On the second-year anniversary of the devastating earthquake that hit near Port-au-Prince, Haiti, the Caribbean nation is still trying to rise up from the rubble.
And while billions of dollars in aid has been pledged by governments around the world since the 7.0 quake rocked the country on Jan. 12, 2010, the reconstruction process has been a slow one and hundreds of thousands of Haitians are still homeless or living in deplorable conditions.
This week, a group of student-athletes from Slippery Rock — Athletes for Forgotten Angels — is making the journey to the nation still reeling from the natural disaster with the mission of visiting orphanages trying to make the children’s days a little brighter.
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The women’s soccer head coach Noreen Herlihy has mentored the Forgotten Angels since it was formed in 2008. A couple student athletes had attended a Student-Athlete Advisory Committee (SAAC) leadership conference, and they were challenged to develop different ideas about community service projects. They shared their idea with Herlihy and former men’s soccer coach Matthew Thompson (now at the University of D.C.), who immediately signed on to help turn the concept into reality.
“The whole idea was to touch the lives of underprivileged children here in America or even abroad,” Herlihy said. “We left it open. The concept wasn’t affiliated with a church group — it was just a bunch of athletes from various backgrounds and denominations getting together and trying to make a difference in the life of a child.”
The group is comprised of student-athletes that compete in various sports from the Division II athletics program. Every year, there are between 10-15 student-athletes in the group who volunteer as members and raise significant funds so the group can go on service trips.
In 2008, the inaugural group decided to visit Haiti because one of the soccer players had a connection to an orphanage there. The Forgotten Angels visited hurricane-ravaged New Orleans in 2009, putting in hours at soup kitchens and clothing banks, and working with children at a local YMCA. In 2010, the group headed to St. Lucia – not for a beach vacation, but to work with children in the poorest villages, holding soccer and basketball clinics.
The earthquake in Haiti prompted the group wanted to return in 2011, but their trip was postponed due to a cholera outbreak. Instead, the Forgotten Angels built a memorial garden next to SRU’s athletic field house to honor those who had lost loved ones to cancer.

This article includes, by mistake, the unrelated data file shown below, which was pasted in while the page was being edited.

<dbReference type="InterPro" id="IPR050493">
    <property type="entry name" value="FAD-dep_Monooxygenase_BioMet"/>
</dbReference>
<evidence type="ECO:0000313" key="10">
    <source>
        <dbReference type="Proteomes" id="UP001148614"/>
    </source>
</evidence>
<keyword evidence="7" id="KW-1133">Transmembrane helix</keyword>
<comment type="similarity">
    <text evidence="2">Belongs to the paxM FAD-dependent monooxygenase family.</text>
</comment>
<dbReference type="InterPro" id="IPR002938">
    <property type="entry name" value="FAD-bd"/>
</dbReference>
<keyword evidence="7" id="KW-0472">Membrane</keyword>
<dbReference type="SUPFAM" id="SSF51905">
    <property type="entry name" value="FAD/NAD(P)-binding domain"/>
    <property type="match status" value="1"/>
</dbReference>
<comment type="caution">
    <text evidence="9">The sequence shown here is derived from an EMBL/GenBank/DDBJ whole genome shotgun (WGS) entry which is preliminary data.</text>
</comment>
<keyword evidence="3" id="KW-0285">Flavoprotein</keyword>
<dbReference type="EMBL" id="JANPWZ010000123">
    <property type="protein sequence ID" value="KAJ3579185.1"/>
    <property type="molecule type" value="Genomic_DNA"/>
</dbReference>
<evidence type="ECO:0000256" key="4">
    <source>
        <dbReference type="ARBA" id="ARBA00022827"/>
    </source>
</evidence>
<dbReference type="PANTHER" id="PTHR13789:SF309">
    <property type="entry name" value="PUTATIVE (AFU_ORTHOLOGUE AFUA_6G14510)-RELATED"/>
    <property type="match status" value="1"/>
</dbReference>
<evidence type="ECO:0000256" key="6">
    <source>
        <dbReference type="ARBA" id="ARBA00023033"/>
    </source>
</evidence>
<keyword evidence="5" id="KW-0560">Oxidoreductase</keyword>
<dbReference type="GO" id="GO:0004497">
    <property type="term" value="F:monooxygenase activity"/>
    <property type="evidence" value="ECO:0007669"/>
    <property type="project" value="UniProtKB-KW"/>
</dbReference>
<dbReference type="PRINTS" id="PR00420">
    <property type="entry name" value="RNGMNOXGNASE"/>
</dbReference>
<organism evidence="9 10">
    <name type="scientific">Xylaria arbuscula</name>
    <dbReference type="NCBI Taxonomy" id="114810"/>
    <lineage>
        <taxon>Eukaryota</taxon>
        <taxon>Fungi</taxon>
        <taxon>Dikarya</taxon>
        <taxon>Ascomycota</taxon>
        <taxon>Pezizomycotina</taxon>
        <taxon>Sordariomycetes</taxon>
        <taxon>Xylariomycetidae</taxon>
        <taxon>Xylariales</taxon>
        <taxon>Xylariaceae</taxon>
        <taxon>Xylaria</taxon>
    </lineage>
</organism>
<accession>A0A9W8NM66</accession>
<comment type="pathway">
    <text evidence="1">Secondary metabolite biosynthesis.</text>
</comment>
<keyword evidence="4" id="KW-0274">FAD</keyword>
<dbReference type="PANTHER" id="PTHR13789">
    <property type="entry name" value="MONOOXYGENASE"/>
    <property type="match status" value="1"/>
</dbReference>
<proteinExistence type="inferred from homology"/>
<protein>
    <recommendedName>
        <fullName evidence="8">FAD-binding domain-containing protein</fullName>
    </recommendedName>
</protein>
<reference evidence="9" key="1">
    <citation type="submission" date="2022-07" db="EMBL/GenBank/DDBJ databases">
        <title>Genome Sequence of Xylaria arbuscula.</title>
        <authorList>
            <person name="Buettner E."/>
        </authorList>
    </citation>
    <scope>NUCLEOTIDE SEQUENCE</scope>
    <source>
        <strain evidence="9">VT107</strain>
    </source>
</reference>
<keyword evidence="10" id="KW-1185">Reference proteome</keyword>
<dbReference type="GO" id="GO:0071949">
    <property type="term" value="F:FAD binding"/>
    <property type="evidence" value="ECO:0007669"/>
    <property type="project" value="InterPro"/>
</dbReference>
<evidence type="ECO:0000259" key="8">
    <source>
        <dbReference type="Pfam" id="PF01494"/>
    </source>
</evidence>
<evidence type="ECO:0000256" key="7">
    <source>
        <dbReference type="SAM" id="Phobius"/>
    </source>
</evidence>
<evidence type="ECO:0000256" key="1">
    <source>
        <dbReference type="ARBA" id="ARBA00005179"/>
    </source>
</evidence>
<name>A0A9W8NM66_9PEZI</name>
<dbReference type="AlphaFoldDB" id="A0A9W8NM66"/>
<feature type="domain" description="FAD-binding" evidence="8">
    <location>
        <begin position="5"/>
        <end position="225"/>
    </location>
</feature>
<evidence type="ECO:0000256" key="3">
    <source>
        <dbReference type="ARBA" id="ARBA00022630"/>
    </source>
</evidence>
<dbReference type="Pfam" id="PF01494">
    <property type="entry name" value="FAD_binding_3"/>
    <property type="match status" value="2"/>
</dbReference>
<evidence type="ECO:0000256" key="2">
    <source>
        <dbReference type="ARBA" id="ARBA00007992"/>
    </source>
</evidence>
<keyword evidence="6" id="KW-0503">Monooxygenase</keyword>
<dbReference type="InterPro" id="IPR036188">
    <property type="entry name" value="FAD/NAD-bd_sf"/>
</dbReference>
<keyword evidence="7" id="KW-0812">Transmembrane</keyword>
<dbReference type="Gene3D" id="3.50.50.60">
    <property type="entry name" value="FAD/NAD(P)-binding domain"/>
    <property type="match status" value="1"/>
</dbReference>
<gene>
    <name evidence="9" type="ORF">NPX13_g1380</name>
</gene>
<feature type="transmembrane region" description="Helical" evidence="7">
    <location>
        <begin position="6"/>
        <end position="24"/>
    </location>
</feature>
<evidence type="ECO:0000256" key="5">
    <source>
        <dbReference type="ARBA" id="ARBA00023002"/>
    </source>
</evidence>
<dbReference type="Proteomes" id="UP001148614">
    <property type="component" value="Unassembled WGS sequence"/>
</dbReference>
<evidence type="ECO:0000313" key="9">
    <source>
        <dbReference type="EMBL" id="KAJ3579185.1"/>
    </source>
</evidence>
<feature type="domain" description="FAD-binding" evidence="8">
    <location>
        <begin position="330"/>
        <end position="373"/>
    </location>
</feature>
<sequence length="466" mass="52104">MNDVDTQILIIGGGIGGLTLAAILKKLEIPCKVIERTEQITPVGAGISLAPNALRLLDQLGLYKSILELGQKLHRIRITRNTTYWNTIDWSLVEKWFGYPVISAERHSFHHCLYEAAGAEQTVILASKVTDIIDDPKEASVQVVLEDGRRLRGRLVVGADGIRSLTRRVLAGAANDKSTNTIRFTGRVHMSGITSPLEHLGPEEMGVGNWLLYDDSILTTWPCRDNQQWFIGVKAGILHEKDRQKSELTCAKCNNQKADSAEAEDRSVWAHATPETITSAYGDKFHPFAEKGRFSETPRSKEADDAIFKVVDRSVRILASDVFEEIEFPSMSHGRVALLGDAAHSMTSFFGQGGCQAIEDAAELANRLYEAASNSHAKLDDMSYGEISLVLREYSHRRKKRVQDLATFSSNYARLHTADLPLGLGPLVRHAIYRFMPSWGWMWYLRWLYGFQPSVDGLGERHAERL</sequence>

Herlihy is the only member of the original group that will return to Haiti this week, but she will be taking the new participants to the same orphanage as well as a newly-constructed orphanage nearby. The Forgotten Angels will be bringing 15 boxes of athletic equipment.
“They truly have nothing, so when we bring down soccer balls and cleats, and basketballs and volleyballs, it is like Christmas for them,” Herlihy said.
The Forgotten Angels will be working with an organization called Missionary Flights International in Fort Pierce, Fla., which will fly them and the equipment to Haiti. “We’ll basically be a cargo plane, and these planes are designed for soft field landings,” Herlihy said. “It will be a neat experience in itself.”
For six days in Haiti, the Forgotten Angels will be putting on sports clinics and spending time with the orphans. They’ve learned from past trips that simple things like coloring pictures and hugs make a huge impact for the children.
“They love the attention,” Herlihy said. “They love little things like holding your hand … those things truly mean the world to them.”
“I think what take the most from these trips is that the kids just want attention and love,” Sarah Cadwallader said. “I’m so excited to see that. Just seeing how the kids react is the most beneficial aspect of being a member of Forgotten Angels.”
Cadwallader is a women’s volleyball player and president of the group. She has traveled to New Orleans and St. Lucia, but this will be her first trip to Haiti. “I’m really looking forward to being with the kids and making a difference in their lives even though it is just going to be a week,” Cadwallader said.
Herlihy also knows that the children in Haiti will not be the only ones benefiting from the experience. It is a truly a win-win for everyone involved. “We all want to win as coaches, and have good, quality programs, but I think we have a responsibility as well to let student-athletes know there are far greater problems in the world than losing a soccer game here or there,” Herlihy said.